The 3×3 Magic Cube is a fascinating puzzle that was invented by Erno Rubik. Despite its complexities, it can be solved using certain algorithms.

There are 21 pieces in the cube, including six central pieces that show one coloured face, eight corner pieces that show three coloured faces, and 12 edge pieces that show two coloured faces. Each coloured face shows a unique combination.

## How to Solve a 3×3 Magic Cube

The first step in solving the 3×3 Magic Cube is to orient all of the faces correctly. This is done by rotating the right, left, and front faces anticlockwise.

Afterwards, you can solve the cube by moving any remaining pieces into their correct position. This can be done using one of the following algorithms.

To start off, find a white corner piece in the top layer of your cube. Place it on the front/right side and then rotate your cube until the white corner is oriented correctly.

Repeat this process for all four corners. If only 2 corners are oriented correctly, the cube is unsolvable and needs to be taken apart.

Alternatively, you can choose an edge piece and turn it clockwise until all three colors match. This should bring the edge piece into its proper position and allow you to move the next cube edge piece.

## Beginner’s Method

The intermediate method, also known as the CFOP technique, is one of the fastest ways to solve the cube. This method divides the cube into layers, and solves each layer using memorized algorithms.

This method is very efficient and can reduce the cube’s solution time by up to 10 times. However, it requires a lot of practice to memorize the algorithms.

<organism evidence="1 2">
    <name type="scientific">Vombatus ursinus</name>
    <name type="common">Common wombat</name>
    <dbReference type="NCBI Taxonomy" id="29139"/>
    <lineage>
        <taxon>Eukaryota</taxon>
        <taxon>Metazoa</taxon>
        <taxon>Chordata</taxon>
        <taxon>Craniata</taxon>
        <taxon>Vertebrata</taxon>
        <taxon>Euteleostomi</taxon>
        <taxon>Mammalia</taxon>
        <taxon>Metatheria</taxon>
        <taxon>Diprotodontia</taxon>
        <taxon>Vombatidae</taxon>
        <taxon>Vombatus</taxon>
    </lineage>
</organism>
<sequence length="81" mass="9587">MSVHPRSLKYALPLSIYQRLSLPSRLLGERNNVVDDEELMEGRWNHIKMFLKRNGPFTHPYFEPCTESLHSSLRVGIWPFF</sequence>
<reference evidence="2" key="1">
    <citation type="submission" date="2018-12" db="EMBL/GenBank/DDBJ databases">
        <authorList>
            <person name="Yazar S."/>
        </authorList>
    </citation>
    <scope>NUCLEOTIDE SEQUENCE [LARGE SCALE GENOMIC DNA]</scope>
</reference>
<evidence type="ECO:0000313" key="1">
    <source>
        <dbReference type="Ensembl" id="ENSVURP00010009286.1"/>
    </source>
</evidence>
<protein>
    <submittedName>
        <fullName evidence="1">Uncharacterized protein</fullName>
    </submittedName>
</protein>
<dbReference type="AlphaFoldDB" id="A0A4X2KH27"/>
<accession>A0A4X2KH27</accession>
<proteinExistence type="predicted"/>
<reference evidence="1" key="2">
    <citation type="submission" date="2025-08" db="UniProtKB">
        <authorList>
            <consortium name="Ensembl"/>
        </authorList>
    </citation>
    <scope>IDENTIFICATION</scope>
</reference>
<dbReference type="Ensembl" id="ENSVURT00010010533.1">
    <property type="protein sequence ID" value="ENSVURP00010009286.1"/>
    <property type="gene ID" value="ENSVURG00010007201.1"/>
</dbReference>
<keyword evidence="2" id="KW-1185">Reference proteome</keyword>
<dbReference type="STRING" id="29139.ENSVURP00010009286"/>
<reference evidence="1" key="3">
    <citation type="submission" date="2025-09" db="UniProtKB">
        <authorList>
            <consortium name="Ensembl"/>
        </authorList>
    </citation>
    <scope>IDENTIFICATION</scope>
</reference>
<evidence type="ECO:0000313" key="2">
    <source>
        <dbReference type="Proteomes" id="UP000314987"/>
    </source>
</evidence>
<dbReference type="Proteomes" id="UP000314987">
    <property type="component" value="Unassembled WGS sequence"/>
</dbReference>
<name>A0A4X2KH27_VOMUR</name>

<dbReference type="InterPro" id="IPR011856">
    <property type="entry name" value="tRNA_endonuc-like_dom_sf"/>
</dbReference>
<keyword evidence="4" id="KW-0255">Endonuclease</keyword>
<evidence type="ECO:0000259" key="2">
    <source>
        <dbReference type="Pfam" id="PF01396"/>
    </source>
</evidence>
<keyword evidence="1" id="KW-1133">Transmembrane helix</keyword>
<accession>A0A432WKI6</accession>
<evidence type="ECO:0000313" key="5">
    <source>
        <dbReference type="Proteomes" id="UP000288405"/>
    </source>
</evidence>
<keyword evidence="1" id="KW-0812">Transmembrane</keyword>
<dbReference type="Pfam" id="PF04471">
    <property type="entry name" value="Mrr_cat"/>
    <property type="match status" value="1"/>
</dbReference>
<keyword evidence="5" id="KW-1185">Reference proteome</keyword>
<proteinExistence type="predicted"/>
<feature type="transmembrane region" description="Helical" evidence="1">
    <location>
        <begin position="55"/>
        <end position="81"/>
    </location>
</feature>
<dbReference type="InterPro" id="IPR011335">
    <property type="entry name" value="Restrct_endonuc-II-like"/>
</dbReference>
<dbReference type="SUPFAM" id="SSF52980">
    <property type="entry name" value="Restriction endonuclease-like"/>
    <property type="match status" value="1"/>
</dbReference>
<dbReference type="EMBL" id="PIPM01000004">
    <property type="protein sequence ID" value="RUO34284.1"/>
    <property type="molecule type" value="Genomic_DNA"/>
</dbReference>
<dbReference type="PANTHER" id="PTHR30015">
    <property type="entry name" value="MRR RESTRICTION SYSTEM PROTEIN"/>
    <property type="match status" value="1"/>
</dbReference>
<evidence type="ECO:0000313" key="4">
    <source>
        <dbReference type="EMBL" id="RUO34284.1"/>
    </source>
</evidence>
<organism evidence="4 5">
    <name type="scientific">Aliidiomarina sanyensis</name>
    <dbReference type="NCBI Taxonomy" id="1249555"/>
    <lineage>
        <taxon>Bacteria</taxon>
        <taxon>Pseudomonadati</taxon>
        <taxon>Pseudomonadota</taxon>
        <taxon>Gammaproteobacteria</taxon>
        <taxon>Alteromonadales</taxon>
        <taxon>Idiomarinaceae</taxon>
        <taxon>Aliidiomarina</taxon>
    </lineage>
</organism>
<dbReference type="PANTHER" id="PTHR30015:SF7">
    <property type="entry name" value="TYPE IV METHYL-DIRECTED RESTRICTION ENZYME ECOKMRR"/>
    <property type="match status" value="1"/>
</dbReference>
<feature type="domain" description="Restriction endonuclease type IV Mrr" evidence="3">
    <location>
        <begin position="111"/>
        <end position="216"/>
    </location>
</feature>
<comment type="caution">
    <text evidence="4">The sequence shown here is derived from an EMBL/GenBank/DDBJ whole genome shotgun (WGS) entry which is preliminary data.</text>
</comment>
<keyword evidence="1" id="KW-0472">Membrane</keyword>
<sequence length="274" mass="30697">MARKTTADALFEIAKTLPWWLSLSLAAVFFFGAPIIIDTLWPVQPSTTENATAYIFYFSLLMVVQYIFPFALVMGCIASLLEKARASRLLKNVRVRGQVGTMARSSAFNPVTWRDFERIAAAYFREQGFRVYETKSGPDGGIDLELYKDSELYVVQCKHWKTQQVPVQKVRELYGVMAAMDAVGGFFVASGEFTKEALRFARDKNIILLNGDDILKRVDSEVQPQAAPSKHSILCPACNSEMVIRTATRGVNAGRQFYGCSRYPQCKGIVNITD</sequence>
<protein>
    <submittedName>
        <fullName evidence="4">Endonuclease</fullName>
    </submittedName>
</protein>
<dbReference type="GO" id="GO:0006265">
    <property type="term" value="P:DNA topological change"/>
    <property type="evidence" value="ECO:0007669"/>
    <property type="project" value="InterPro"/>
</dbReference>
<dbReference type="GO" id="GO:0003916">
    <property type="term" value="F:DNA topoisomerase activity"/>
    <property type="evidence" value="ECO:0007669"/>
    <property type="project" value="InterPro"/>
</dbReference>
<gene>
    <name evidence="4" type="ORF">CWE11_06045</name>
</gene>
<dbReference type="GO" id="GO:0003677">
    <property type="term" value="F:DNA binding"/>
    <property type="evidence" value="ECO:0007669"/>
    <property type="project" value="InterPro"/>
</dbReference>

To speed up your solving process, plan ahead. This will reduce the time you spend deciding where to move next.

Another speed-boosting technique is lubricating your cube parts with silicone spray or gel. This will make the cube more stable and make it move faster.

If you’re having trouble solving your cube, it might be due to an unsolved corner. First, check to see if any of the corners in the top layer are already facing the right way.

## Intermediate Method

The intermediate method for solving a Rubik’s cube is very similar to the beginner’s method, but requires some extra steps. These extra steps can be referred to as algorithms and are often necessary for speedcubers who want to break the 1 minute barrier.

First, you will need to solve the white face of the cube. This involves rotating the cube so that the green-white edge is lined up with the center.

Once the green edge is in place, you will need to turn all of the other white edges so that they are also lined up with the center. This will form a yellow cross.

Next, you will need to rotate the corners of the cube to their correct positions. For this, you will need to perform 3 right hand algorithms and spin the cube clockwise, then 3 left hand algorithms and finally rotate the top layer until all of the corners are in the correct position.